With particular reference to FIG. 7, when this accessory multiplex transmitter 11 is connected to the communicator unit 10, a predetermined frequency (e.g. 2.09 MHz clock frequency) is delivered to the connected transmitter 11 and is first divided by a fixed factor of four by a conventional frequency divider 202. This divided frequency is further divided by a programmed binary-coded decimal divider 204 in a fashion to be described hereinafter, in a range that varies from a division factor of 51 to a division factor 99. After such frequency division, a further division by a factor of four at a fixed divider 206 of the frequency routes the signal through a low pass filter 208 and then through an output transformer 210 to the private line L2 previously mentioned.
Under normal conditions, the division factor of 51 produces a 2570 Hz tone which is the normal supervisory tone for the lowest number to count, and will indicate that normal operation of that communicator unit exists.
Generally, if an alarm condition occurs at the local residence or other installation point, the unit is arranged to change the division factor in the programmed divider 204 to 52, thus decreasing the frequency which will change the frequency received at a central location and indicate the alarm condition, again as will be explained in detail hereinafter.
To control the frequency division in the programmable divider 204, input data from the communicator unit 10 is delivered to a data latch 212 providing eight lines 214 which differentiate between the alarm and normal condition. One line 214 is routed through a hold-in circuit 218 that causes the frequency shift to persist for a certain amount of time (e.g. one minute) to assure that the alarm signal is detected by the receiver.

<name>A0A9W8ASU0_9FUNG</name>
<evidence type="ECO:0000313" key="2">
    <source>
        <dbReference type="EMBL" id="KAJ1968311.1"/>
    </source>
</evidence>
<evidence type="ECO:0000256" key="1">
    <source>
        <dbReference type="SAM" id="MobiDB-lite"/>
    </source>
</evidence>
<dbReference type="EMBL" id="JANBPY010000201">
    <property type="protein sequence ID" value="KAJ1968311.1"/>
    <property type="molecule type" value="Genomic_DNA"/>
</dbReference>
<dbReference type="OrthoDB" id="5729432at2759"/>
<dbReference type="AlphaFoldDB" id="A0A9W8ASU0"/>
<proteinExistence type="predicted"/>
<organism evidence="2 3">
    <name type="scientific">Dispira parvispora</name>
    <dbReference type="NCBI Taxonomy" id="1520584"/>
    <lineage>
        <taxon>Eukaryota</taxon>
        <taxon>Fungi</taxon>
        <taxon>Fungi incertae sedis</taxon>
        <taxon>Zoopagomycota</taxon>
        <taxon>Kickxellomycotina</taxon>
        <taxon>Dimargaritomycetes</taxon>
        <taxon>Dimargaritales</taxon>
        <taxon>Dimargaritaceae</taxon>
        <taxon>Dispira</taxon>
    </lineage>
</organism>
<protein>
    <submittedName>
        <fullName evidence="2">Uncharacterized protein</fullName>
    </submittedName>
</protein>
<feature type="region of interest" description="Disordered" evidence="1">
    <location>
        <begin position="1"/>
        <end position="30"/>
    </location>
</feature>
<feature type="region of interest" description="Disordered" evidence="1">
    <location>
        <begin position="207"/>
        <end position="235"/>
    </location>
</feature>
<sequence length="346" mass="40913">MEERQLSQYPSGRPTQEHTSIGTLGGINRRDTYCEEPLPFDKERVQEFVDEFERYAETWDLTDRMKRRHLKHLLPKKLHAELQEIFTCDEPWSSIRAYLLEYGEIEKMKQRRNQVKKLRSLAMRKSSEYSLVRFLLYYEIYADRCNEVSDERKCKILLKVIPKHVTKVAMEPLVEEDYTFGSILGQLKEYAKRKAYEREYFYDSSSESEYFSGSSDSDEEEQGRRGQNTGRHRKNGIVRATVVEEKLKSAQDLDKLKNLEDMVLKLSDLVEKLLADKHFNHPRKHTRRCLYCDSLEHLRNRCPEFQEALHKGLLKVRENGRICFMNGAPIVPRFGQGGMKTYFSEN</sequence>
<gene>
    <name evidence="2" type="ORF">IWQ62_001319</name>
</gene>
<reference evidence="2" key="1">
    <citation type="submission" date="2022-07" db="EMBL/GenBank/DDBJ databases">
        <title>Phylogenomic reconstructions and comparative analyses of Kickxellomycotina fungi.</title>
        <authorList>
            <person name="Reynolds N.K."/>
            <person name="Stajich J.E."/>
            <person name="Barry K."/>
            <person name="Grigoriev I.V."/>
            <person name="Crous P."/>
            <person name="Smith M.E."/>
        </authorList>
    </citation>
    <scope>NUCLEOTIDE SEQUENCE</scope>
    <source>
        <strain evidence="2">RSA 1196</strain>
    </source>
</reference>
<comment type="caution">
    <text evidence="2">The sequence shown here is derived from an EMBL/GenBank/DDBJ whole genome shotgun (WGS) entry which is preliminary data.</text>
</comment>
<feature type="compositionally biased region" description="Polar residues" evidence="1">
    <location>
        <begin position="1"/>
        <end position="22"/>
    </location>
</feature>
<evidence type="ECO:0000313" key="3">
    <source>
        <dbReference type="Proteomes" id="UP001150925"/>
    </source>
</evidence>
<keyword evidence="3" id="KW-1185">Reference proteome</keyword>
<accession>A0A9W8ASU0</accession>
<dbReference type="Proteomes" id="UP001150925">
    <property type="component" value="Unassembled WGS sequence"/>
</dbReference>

A failure detector 220 is also connected between the communicator unit 10 and the data latch 212 so as to apply a reset signal to the data latch 212, driving its output lines to all zero condition, resulting in no output signal, and the failure detector is arranged to produce this reset signal if either of two conditions occurs: (1) if a reset signal from the communicator unit comes into the failure detector, or (2) if the multiplex address line remains stable in any state for over one second. At the receiving end, this would be interpreted as a failure of the communicator unit 10 and, in effect, reports a trouble signal to the multiplex receiver 15.
It may be mentioned that the multiplex transmitter 11 draws its power connections from the main communicator unit 10 so as to require no separate power source.
The multiplex receiver 15 which is illustrated in block diagram in FIG. 8 is arranged to receive signals from up to 24 different transmitters 11 of the type just described, and to produce a display on a light matrix display unit 222 which represents the information carried by the input signals. More particularly, the display unit 222 includes, in this instance, 24 light emitting diodes arranged in three rows and eight columns, which will indicate the status of any of the particular transmitters providing input signals to this multiplex receiver.